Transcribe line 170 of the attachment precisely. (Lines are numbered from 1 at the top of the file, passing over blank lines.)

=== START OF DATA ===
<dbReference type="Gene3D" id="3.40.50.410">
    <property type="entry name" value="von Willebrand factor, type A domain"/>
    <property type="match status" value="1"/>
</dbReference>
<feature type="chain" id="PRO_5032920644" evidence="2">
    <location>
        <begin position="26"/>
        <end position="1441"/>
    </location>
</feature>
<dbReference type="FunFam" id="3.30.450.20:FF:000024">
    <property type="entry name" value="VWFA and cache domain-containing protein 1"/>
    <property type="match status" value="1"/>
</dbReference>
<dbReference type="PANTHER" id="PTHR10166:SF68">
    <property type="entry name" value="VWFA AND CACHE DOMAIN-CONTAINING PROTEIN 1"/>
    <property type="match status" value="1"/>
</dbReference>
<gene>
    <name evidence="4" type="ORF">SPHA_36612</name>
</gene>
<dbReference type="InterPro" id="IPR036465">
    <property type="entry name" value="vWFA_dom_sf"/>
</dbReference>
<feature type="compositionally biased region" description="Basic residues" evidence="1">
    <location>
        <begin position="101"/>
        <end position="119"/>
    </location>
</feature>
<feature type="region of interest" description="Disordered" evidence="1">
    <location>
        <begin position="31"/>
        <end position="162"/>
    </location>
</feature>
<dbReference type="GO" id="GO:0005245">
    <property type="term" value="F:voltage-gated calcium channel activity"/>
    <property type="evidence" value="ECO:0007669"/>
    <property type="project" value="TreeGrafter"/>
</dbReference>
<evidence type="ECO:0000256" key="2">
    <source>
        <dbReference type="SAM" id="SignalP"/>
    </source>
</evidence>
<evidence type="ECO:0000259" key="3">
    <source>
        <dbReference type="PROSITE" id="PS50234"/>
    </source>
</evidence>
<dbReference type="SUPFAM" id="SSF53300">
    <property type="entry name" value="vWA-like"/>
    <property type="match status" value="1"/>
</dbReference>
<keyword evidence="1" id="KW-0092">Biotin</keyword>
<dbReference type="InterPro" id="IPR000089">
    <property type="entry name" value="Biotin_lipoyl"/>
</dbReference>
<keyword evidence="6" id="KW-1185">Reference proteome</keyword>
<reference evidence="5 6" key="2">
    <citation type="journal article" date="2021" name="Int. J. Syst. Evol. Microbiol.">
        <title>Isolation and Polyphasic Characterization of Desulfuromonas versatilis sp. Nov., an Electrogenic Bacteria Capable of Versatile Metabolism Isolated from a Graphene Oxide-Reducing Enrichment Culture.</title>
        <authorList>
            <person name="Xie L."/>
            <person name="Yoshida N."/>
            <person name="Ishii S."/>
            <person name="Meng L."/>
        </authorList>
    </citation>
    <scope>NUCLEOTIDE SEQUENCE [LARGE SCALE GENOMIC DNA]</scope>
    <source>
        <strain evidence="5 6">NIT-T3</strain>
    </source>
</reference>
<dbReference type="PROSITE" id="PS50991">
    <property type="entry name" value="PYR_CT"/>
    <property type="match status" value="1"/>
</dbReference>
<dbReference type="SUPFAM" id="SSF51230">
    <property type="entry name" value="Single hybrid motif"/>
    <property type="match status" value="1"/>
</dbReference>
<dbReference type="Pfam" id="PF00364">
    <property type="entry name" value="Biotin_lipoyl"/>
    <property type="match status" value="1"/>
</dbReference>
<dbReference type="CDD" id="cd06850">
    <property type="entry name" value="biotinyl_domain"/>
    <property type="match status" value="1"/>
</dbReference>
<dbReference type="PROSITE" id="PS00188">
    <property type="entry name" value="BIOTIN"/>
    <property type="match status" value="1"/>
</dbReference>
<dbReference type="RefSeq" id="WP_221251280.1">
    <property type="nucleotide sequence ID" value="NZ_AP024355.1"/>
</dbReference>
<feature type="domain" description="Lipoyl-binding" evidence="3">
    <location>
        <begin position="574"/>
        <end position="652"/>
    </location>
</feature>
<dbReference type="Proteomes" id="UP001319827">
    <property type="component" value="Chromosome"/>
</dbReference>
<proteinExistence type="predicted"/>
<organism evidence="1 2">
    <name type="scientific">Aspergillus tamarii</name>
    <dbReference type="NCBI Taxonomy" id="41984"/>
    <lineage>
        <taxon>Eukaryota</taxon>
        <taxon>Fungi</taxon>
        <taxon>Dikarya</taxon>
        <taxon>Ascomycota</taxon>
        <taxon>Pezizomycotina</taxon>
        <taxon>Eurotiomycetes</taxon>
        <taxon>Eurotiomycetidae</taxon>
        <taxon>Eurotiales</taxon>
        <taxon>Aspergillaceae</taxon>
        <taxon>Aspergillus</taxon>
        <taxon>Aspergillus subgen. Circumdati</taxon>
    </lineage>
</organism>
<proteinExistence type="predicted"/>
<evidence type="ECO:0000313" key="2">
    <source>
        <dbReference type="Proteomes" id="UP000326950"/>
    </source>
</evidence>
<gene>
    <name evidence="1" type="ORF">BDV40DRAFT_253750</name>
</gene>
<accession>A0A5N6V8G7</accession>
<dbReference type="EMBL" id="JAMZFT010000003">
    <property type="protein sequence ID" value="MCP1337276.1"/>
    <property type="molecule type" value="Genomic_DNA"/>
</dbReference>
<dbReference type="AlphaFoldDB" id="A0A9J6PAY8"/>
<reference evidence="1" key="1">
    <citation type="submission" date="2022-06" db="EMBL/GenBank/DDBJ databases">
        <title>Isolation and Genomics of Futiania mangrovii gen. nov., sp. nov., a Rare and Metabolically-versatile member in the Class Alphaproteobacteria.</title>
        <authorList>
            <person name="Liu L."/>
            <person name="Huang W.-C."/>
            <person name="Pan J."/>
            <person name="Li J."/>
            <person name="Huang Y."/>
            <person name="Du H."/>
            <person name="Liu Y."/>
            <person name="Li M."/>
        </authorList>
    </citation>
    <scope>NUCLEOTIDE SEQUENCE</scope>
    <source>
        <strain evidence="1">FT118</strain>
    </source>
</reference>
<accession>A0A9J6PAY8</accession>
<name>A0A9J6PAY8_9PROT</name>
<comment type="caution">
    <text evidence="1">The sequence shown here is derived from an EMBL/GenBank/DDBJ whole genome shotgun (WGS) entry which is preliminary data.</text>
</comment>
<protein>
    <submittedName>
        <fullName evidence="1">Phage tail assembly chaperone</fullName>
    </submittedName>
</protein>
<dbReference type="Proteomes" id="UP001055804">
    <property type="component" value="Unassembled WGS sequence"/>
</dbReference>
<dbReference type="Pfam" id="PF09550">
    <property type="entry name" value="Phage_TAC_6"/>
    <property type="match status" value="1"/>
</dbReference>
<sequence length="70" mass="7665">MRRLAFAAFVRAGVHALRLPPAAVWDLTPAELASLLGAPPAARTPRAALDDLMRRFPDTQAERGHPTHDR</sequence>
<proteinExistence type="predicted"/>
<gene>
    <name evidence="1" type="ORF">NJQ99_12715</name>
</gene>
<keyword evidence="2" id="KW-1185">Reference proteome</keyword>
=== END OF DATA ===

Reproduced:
<dbReference type="Proteomes" id="UP001055804">